“I’ve always been a big Abba fan. I used to drive my kids crazy by playing two of their songs over and over in the car: ‘Chiquitita’ and ‘Name of the Game,’” Raffanelli says. “I even saw them live in concert in 1979. But if you told me even 15 years ago that I’d be touring the world in an Abba tribute band, I would have laughed at you.”

To re-create the distinctive Abba sound, Raffanelli called on Sandy Selby to help dissect the vocal parts, then transcribe them and put them into a computer. Then he called on computer whiz Fred Sampson to assemble the various parts and compare them with the originals for accuracy. Then he cast the people to bring Abba to life in performance.

It was a no-brainer for Raffanelli to slip into the role of Benny Andersson, partly because he bears a striking resemblance to the group’s co-founder, songwriter and pianist, but also because they have similar musical backgrounds.

“We both started out playing the accordion. In looking at videos, I saw that we moved a lot alike. We are both very animated at the piano. He even played on one of the pianos I built,” Raffanelli says.

Music ‘has stood the test of time’

Playing the other co-founder, songwriter and guitarist, Bjorn Ulvaeus, is Rich Hamelin, a Canadian from Toronto who picked up the guitar at 6, wrote songs at 11, studied jazz in college, recorded six studio albums and opened for such acts as The Beach Boys and BJ Thomas.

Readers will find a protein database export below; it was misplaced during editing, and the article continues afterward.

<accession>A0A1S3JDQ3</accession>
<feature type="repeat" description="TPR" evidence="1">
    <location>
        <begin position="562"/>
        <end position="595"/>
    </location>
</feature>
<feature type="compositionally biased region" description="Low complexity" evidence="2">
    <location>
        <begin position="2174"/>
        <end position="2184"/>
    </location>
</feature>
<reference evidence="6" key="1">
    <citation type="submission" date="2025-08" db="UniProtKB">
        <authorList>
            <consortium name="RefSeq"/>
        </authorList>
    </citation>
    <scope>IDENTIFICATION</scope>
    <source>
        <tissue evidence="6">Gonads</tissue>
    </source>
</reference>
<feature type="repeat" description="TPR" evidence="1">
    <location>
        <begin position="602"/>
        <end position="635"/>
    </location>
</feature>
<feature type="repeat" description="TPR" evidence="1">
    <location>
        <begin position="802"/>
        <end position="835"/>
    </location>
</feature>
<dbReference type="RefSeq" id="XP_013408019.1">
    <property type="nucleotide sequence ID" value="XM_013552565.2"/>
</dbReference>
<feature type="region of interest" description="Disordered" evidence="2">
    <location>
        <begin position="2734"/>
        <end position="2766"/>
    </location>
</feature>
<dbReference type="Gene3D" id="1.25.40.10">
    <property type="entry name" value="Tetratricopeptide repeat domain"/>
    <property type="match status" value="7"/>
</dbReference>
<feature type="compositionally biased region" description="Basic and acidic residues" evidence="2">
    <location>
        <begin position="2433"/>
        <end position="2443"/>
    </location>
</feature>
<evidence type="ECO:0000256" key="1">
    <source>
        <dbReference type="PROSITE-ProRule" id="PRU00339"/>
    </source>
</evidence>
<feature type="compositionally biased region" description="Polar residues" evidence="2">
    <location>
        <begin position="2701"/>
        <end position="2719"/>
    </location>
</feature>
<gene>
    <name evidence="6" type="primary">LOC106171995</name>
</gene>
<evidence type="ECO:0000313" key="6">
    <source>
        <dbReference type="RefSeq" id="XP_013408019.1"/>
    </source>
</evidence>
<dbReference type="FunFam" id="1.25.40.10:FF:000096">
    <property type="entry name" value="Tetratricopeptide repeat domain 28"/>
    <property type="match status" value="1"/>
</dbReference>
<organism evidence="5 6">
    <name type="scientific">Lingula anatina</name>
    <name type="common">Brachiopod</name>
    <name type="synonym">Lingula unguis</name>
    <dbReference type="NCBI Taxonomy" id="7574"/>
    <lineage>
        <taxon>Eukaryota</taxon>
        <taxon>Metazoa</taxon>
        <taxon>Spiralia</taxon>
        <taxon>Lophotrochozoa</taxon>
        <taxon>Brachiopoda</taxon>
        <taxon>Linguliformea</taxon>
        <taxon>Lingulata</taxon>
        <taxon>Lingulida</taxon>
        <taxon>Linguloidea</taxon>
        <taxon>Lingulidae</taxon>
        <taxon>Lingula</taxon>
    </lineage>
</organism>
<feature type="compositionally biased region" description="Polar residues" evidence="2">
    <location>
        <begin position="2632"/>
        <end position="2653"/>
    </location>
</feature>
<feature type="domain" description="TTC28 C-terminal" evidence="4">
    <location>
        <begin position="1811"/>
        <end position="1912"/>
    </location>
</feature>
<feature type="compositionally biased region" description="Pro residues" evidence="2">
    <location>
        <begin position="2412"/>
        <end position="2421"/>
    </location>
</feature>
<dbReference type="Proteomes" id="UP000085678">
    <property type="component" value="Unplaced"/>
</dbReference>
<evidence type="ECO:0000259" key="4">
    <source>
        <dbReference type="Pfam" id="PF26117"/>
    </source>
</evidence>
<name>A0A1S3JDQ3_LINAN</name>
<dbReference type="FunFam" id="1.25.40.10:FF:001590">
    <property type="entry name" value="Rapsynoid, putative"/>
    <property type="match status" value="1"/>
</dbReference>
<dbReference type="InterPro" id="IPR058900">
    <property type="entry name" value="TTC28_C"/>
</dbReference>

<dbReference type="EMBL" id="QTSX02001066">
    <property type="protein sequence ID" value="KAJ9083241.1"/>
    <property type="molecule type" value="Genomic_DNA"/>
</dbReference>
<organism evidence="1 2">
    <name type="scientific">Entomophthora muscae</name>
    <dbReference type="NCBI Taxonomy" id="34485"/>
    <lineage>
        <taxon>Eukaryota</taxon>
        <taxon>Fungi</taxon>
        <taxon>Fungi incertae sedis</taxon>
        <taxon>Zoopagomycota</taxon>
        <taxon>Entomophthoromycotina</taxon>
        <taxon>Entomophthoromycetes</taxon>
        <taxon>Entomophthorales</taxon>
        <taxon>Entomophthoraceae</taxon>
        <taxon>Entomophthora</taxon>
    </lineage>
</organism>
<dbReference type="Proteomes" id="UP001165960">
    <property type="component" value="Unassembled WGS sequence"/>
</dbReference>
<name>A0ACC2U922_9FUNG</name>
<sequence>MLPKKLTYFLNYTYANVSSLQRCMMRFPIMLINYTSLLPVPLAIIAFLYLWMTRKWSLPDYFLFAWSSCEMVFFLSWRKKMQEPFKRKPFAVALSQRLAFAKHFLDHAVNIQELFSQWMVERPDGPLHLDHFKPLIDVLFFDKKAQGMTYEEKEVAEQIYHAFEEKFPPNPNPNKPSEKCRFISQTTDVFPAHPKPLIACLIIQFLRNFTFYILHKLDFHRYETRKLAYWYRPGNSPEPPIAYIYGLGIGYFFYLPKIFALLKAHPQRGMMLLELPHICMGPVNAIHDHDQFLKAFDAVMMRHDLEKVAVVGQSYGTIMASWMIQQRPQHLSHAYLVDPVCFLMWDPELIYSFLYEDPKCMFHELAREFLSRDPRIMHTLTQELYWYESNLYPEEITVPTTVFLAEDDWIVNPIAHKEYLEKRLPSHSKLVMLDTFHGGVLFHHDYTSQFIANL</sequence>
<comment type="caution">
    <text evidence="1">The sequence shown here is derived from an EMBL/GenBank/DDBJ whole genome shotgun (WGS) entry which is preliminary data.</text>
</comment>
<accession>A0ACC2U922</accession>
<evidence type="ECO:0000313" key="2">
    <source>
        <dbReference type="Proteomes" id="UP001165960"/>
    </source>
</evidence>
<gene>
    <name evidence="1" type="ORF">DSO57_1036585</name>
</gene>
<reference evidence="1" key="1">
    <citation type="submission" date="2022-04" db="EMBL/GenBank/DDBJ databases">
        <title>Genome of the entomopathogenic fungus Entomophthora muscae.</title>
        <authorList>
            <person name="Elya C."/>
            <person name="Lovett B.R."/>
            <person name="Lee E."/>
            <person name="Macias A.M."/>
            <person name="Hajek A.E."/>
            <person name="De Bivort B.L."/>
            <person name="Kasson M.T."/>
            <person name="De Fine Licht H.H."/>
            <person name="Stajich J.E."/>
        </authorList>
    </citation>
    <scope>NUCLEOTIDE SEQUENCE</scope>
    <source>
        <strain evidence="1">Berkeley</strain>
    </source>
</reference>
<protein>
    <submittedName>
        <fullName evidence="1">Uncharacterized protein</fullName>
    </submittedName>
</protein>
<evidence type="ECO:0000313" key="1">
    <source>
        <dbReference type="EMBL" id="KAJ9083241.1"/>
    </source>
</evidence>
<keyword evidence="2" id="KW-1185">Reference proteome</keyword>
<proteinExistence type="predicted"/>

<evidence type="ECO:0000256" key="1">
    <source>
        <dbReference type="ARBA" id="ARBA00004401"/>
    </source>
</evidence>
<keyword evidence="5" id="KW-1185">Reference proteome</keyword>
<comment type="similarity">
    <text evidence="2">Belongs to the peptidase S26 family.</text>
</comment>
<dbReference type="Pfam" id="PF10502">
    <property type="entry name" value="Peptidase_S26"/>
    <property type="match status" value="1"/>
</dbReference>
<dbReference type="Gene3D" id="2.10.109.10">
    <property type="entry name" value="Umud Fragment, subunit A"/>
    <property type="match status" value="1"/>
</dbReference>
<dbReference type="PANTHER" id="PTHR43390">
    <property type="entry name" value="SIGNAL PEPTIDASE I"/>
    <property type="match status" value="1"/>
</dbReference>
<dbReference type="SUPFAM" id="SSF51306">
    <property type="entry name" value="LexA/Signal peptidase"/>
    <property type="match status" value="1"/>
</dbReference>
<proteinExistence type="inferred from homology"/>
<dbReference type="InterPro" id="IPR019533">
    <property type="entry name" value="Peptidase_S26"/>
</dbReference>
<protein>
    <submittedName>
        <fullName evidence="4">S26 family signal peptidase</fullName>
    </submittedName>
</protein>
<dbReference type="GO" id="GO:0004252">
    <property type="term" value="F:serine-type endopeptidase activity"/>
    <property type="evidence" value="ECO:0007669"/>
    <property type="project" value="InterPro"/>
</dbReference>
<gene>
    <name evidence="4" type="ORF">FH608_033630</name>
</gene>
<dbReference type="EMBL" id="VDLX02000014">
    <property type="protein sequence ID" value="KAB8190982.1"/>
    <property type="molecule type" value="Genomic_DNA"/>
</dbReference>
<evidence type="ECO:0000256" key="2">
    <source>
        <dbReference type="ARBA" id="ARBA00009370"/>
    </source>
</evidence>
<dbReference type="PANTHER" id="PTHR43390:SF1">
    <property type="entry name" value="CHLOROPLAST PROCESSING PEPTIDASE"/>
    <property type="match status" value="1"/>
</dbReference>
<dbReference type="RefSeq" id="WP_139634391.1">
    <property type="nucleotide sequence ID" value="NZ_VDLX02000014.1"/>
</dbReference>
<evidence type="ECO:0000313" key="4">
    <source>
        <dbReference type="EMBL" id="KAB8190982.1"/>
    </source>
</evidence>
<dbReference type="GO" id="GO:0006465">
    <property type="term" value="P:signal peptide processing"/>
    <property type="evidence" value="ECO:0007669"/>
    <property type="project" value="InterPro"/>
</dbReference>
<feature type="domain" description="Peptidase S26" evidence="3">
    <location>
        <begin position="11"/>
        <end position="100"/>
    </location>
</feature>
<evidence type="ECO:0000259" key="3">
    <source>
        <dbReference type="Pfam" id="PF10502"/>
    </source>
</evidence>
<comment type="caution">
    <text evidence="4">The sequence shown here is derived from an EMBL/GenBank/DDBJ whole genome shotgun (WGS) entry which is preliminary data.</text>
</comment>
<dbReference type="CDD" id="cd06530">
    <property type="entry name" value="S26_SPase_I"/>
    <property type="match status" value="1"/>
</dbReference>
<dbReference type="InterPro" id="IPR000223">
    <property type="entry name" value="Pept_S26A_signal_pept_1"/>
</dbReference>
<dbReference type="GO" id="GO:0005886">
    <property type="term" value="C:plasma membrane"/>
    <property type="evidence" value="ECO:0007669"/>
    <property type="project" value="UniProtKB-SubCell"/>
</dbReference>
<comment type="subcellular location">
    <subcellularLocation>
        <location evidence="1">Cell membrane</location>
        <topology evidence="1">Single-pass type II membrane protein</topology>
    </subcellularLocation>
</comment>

Hamelin has been with Abbacadabra for about seven years, mostly as the group’s “utility musician” and subbing for Bjorn when needed. Two years ago, he got the Bjorn gig full time.

“To be truthful, I wasn’t really an Abba fan growing up. I kind of fell into this after working in other tribute bands for Supertramp and ELO,” says Hamelin, who also directed tributes to Neil Diamond, Frankie Valli and The Beach Boys.

“But I have come to have a huge amount of respect for the music. It has stood the test of time. It was actually ahead of its time. It’s a real challenge to get the sound just right. It’s a tough gig,” Hamelin says.

Lesley Green, a Coloradoan now based in Burbank, Calif., is dark-haired Frida Lyngstad, and Susan Campbell, who lives in her hometown of Thunder Bay, Ontario, Canada, is blonde Agnetha Faltskog. The two joined the group about 8½ years ago.

“My perception of Frida is that she has a really fun, spunky side. She changed her hairstyle a lot. She always wanted something new – never the same. I have that side myself,” says Green, a classically trained singer with a three-octave-plus range and a musical theater resume from “Phantom” to “Camelot” to “My One and Only.”

As Frida, Green sings the lower parts of the female vocals, while Campbell as Agnetha soars with the higher notes.

“Agnetha was always the more reclusive, more reserved one. She had a more subtle air about her movements while Frida was the sparky one who would break into dance moves and spin all around,” says Campbell, a one-time concert pianist who studied at Toronto’s Royal Conservatory of Music and toured internationally for seven years with the rock band Cool Change. She also toured the U.S. with her own Susie Campbell’s Show Band.

“But while Agnetha’s voice was pure and pretty, she could really belt out the songs. She had so much dynamics and such a high range,” Campbell says. “What I like is that the beautiful harmonies let us all have our own space to shine.”

‘Abbacadabra’

What: Wichita Symphony Pops concert featuring Abba tribute band, Abbacadabra

Where: Century II Convention Hall

When: 8 p.m. Saturday

Tickets: Dinner table seating: $70, $60; optional catered dinner available or bring your own. Call 316-267-7658